Rorschach Test

Shoulder blades of a house, one left, one right; both browned by afternoon suns.

~ ~ ~

Mouths of two bedroom windows, opened wide.

~ ~ ~

The outline of my grandparents, my grandma smelling like coffee and lavender soap, their shapes still pressed in their beds.

~ ~ ~

Something said and phrased by the throat of a wren, a morning filled with the language and shape of vowels.

~~~

The dead profiles of a Ford and Buick left to rust in the bramble, one turning left, the other turning right.

~ ~ ~

My father’s ’59 Impala, its tires spinning, gambling on the slush of mud season;

the teeth of its wide grill grinning like a set of new braces.

~ ~ ~

Two trout sewn to the bottom of a stream.

~ ~ ~

A fluttering, like that of a cage of dime store finches.

~ ~ ~

A village of cattails gone fallow, darkened and numbed like fingers wrapped tight by a string.

~ ~ ~

A man on one leg, begging. Another, dragging his shadow along with him.

~ ~ ~

Two baskets of flowers hung from the antlers of a bike.

~ ~ ~

The outline your lips left on bathroom tissue.

~ ~ ~

A lover’s socks piling up under the sheets.

~ ~ ~

The smell of your breasts.

~ ~ ~

Footprints, in the soft sand behind us. 

~ ~ ~

You, coming apart in my hands, under the torque of our love.

A native of California, Ronald Lewis has lived in Vermont since 1979. Lewis was a senior accountant for a number of businesses, including Vermont Law School, Dubois & King, Frog Hollow Craft Centers and VELCO. He has been a fly-fishing guide for 17 years, a well-known fly-tyer of super-realistic fly patterns, a gold prospector, a collector of vintage Valentine cards and the editor of the Vermont Poetry Newsletter & Poetry Event Calendar. He is a 21-year member of the Otter Creek Poets, former officer and web master of the Poetry Society of Vermont, and has been a continuing member of a small panel to select Vermont’s poet laureate every four years. He lives with his wife in Brandon.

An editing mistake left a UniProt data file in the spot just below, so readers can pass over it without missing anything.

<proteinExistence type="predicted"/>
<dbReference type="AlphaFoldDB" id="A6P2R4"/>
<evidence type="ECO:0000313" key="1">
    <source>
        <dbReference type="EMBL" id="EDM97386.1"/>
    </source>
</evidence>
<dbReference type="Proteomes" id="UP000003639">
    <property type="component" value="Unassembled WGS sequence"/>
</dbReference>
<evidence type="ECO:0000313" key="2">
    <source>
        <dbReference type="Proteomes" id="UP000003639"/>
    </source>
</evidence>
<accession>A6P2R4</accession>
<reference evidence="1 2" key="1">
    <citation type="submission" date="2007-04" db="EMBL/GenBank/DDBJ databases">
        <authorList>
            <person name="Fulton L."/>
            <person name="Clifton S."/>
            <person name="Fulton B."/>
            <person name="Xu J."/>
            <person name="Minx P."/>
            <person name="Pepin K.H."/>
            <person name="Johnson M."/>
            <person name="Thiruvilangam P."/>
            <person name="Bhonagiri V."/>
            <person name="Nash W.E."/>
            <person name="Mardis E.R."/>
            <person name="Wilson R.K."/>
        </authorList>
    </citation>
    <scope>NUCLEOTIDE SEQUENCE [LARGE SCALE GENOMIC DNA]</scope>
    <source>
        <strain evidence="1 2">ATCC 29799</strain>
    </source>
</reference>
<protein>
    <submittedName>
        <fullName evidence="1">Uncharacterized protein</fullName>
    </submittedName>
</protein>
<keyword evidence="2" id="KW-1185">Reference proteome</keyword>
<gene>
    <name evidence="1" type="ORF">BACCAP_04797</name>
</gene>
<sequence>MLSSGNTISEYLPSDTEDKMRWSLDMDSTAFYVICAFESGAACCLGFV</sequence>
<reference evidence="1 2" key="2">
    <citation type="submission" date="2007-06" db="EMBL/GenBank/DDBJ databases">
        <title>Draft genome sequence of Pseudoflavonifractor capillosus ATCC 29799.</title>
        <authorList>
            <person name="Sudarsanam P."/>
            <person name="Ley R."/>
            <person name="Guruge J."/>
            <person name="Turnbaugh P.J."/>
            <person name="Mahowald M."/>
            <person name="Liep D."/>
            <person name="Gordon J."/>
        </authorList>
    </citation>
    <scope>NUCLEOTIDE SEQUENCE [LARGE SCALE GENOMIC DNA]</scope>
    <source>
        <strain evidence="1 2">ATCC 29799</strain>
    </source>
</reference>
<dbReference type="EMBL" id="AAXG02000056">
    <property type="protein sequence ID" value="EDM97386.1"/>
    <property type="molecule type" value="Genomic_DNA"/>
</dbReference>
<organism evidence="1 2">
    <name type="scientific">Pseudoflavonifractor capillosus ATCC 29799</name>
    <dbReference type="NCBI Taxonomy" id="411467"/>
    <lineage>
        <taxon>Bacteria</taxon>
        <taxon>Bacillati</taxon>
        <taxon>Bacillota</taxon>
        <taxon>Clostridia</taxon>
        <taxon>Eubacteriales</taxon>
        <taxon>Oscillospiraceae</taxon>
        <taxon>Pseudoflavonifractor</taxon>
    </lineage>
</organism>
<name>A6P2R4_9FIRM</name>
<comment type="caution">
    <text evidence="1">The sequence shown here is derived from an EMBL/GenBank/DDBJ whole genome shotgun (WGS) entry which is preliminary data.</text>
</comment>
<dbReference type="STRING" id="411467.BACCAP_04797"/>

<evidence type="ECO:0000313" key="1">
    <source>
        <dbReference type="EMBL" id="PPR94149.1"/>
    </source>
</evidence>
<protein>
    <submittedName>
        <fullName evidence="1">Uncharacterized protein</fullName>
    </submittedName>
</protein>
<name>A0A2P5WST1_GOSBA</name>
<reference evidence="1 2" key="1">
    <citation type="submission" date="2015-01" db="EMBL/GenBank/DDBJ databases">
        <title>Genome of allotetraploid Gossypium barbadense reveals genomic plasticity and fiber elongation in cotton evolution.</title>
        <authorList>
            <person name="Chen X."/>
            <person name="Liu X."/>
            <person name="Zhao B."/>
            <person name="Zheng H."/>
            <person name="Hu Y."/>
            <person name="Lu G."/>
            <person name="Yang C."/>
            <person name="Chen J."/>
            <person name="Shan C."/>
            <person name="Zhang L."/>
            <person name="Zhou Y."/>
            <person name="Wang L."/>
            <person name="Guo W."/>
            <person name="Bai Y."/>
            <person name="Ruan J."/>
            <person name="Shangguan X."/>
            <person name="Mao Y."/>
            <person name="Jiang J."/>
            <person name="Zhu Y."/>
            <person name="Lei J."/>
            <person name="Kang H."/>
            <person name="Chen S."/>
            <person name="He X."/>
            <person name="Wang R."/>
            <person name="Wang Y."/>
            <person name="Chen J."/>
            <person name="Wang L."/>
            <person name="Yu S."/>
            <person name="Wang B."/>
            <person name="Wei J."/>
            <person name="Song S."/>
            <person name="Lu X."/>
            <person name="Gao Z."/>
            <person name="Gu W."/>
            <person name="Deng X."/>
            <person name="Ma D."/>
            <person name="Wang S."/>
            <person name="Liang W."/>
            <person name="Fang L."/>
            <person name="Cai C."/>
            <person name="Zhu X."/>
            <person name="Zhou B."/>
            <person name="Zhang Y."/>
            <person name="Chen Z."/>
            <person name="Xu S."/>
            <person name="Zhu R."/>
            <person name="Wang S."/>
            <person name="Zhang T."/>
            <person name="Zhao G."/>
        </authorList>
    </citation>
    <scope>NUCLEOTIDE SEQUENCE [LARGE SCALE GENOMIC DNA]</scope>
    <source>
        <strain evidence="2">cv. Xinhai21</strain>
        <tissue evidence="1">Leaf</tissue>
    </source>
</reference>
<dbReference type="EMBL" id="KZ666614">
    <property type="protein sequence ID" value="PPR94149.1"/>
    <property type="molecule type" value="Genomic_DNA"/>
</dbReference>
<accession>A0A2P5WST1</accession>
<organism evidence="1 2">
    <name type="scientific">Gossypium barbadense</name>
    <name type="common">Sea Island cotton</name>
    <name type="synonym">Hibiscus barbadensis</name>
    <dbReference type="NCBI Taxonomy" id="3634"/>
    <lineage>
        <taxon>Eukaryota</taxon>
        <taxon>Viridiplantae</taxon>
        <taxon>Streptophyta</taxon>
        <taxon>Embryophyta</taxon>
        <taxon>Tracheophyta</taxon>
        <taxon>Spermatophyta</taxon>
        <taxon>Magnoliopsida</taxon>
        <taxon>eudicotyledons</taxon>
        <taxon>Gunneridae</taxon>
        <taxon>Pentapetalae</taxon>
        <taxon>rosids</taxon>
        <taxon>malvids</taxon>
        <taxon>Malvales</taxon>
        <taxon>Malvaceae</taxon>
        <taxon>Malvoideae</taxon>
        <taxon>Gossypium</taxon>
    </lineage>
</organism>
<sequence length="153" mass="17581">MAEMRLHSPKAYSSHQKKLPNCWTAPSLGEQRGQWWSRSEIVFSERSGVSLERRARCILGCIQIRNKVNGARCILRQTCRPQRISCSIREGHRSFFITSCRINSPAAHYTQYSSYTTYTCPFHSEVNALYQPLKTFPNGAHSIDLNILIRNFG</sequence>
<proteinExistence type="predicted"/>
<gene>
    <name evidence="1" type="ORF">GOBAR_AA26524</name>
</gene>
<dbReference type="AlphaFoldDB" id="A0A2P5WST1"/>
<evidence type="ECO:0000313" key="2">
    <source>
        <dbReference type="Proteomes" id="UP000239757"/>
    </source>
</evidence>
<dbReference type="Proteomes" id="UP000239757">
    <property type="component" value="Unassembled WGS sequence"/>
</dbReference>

I love the intermingling in this poem of the human and nonhuman, the animate and inanimate, with qualities of one left lingering on the other. A unique kind of sensuality fills the poem from the start with the opening line, The shoulder blades of a house … browned by afternoon suns, and the next line, mouths of two bedroom windows open wide. Who wouldn’t want to go in this house? We can feel already how much life it’s held and by the end of the third line, it has been brought fully alive with all five senses.

The poem feels a bit like a portrait of house past merging with house present where the speaker now spends time amid these remnants of its former lives. Like a lot of good poems, it doesn’t tell us everything. We get enough of a setting, but we’re left to fill in some of the blanks. Whose lipstick print is that on the tissue, whose socks? And do we really need to know? After all, the title is Rorschach, suggesting a montage of images doing their own thing, apart from the rational mind which insists on certainty and explanation. Anything and everything can live in a Rorschach or a tapestry or a collage, all of which the poem feels like at one point or other. And everything does live here — old cars, finches, even two trout sewn to the bottom of a stream, a wonderfully whimsical image suggesting life interrupted, or held in suspension.

What does come through clearly for me is a love story. A story of love for this house with so much character, of the grandparents whose energy still feels so present, and of the speaker and the love he has found in this home. But it feels like none of that could have happened quite this way without this particular house with its browned shoulder blades and its bedroom window mouths open wide. Its unique sounds, aromas and textures lingering at every turn.

Susan Jefts is a poet and educator from Ripton and the southern Adirondacks. Visit manyriverslifeguidance.com to learn more about her work.

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